Should I care about Chroma Squad? If you’re struck by devastating waves of nostalgia every time you think about Power Rangers, Japanese super sentai series, or, er, Backstreet Boys lyrics, then yes. Definitely yes.
What’s it about? It’s a Power Rangers (sans the license) strategy game, but that’s not all it is. See, there’s this whole meta layer to it. You’re actually managing a fledgling TV show about a multichromatic super team that battles everything from powerful wizards to cardboard boxes with boxing gloves. Episodes of your show take the form of turn-based strategy battles (think Final Fantasy Tactics or, on the more Western side of things, XCOM), but with special objectives from the director on a per-episode basis. So you might, for instance, need to attack the boss with a certain character before calling over the whole team for a snazzy, flamboyantly posed finishing move in one episode, but another might task you with rescuing someone in a certain number of turns or doing a bunch of cool flips. These objectives are not mandatory, but they make fans like your episode more.
Fans, then, are the duct tape that hold the two sides of the game together. Well, that and money. Imagine, like, a sandwich made of violence, money, and people. And the people are screaming at you, constantly, angrily, between each and every bite. Doesn’t that sound delightful? That’s Chroma Squad.
Seriously though, there’s light management between episodes. Buying new equipment for your studio (with the money your most recent episode pulled in), customizing your heroes—those kinds of things. You get to see reactions from your fans at the end of each episode via a Twitter-like service, too. It’s really cute.
Why is (or isn’t it) cool? It’s a fun, funny fusion of sentai tropes and solid strategy. Those components might sound at odds with each other, but they Voltron together beautifully, forming a rainbow robot of joyous possibility (and, to quote my customized in-game squad slogan, “MURRRRRRRRDER”). Just a couple simple examples: your characters start each scenario in their superpower-less civvy skivvies, but if you wail on enough baddies, you get a rad transformation sequence. Also, each of your squad members can enter a mode called “teamwork” at any given moment, which enables them to assist other nearby characters. This can mean anything from letting them cover more ground by acting as a human trampoline for viewer-friendly stunt jumps to sealing the deal on a full-team finishing move after everyone else has entered teamwork mode around the same foe. Those moments are super satisfying, especially after you’ve managed to corral an especially hard to wrangle boss.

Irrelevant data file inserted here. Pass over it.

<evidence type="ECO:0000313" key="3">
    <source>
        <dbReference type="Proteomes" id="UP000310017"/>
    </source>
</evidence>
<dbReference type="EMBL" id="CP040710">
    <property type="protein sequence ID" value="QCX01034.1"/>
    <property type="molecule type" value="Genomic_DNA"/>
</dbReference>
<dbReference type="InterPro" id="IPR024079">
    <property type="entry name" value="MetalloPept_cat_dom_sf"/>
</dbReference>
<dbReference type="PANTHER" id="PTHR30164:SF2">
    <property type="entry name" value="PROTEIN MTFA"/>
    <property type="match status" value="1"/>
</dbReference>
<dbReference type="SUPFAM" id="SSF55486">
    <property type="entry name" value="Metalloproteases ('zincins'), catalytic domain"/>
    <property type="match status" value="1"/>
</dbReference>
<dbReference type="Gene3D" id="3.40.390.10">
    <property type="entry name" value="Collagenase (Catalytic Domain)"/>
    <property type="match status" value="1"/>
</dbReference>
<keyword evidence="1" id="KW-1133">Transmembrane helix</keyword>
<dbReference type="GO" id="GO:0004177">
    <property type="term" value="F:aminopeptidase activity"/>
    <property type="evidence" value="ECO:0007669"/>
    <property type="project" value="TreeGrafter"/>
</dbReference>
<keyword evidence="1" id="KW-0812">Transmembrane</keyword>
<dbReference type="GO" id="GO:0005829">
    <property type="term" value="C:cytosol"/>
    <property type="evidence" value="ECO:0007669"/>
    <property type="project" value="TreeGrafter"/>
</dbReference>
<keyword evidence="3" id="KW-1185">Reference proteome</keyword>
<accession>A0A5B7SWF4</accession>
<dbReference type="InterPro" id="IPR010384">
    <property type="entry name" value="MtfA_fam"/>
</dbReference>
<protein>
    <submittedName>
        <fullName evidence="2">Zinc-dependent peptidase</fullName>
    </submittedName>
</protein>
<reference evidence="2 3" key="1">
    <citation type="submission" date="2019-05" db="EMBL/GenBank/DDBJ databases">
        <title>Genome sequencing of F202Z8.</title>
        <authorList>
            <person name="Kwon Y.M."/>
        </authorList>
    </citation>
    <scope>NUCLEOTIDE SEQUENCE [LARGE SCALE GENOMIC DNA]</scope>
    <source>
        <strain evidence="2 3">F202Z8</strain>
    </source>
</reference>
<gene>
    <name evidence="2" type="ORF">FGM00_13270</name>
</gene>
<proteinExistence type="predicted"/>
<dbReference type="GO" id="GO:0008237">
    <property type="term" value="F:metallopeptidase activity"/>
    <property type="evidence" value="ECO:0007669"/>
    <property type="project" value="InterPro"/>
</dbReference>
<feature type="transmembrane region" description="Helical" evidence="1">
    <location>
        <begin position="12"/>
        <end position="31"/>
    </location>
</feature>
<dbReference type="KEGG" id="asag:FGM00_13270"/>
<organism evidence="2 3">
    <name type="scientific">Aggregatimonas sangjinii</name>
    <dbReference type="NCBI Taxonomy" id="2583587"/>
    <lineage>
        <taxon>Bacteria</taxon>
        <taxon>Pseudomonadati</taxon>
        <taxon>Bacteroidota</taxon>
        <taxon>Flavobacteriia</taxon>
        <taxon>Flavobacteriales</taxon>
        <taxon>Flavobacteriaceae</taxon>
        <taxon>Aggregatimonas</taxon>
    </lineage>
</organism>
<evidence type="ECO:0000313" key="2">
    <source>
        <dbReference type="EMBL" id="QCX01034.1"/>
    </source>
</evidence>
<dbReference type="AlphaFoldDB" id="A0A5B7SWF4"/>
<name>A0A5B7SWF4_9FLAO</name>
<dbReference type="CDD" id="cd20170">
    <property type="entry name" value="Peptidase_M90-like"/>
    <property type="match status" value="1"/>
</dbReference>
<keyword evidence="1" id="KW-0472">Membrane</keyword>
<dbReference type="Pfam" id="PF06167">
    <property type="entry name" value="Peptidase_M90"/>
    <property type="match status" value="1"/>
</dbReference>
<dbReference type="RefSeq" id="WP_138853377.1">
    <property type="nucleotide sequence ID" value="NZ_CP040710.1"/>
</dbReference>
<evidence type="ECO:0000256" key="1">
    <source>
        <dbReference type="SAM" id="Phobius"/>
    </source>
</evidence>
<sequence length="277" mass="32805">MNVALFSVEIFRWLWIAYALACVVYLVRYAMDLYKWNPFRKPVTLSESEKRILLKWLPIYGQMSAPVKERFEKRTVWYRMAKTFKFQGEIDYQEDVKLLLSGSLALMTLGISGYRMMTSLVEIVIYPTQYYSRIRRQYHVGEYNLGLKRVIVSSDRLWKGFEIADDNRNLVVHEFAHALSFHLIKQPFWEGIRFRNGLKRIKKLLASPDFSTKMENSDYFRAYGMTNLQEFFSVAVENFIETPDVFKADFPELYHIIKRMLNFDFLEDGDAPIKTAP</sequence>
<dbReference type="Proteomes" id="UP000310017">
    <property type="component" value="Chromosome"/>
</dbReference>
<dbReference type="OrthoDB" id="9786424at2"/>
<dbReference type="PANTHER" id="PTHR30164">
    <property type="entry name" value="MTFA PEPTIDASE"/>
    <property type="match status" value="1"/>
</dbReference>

Oh, bonus points for some serious diversity in the cast. From men and women of all sorts of different backgrounds to aliens and robots, there’s pretty much no way you won’t find a character or two you’re all about. You get to select your whole squad too, so go nuts.
Sounds pretty sweet. How in-depth is the strategy? I’ve only played a couple hours, so I can’t say for sure. It feels pretty light to me so far, but not in a bad way. Chroma Squad seems more focused on being fun and charming than brutal or hyper-versatile. Then again, I’m also playing on normal, not hard.
That said, it still makes some classic strategy mistakes. For instance, I went from a super basic tutorial (here is how to move, here is how to attack, etc) to a screen where I had to select my full roster of characters based on stats, classes, and abilities the game had told me next to nothing about—let alone help me understand by, I don’t know, allowing me to try them out. You can put a pretty wide range of characters into each class slot too, so I might have chosen awful characters for each job and not known it. Hell, I still don’t know if I shot myself in the foot (or pummeled it until it theatrically shouted, “noooooooooyouhaventseenthelastofmeeeee” and exploded, as it were) yet.
Should I buy it (even though there are a million-billion other Steam games I could spend my money on)? If you are (or used to be) a fan of Power Rangers, sentai, or those kinds of things, totally! It’s a humorous, fun-to-play love letter to color-coded monster mashing. If not, there are, frankly, better turn-based strategy games out there. Wait for a Steam sale, maybe? Your call. Chroma Squad is definitely good, though. Two thumbs up (or as my squad would say, “MURRRRRRRRRDER”—P.S. I might have filled every team name/slogan/customization slot with the same word.)
Steam’s new release section is chaos. Steam Snapshot is a regular feature in which I post my brief impressions of a new Steam game in hopes of letting you know, as quickly and succinctly as possible, if it’s worth your time/money.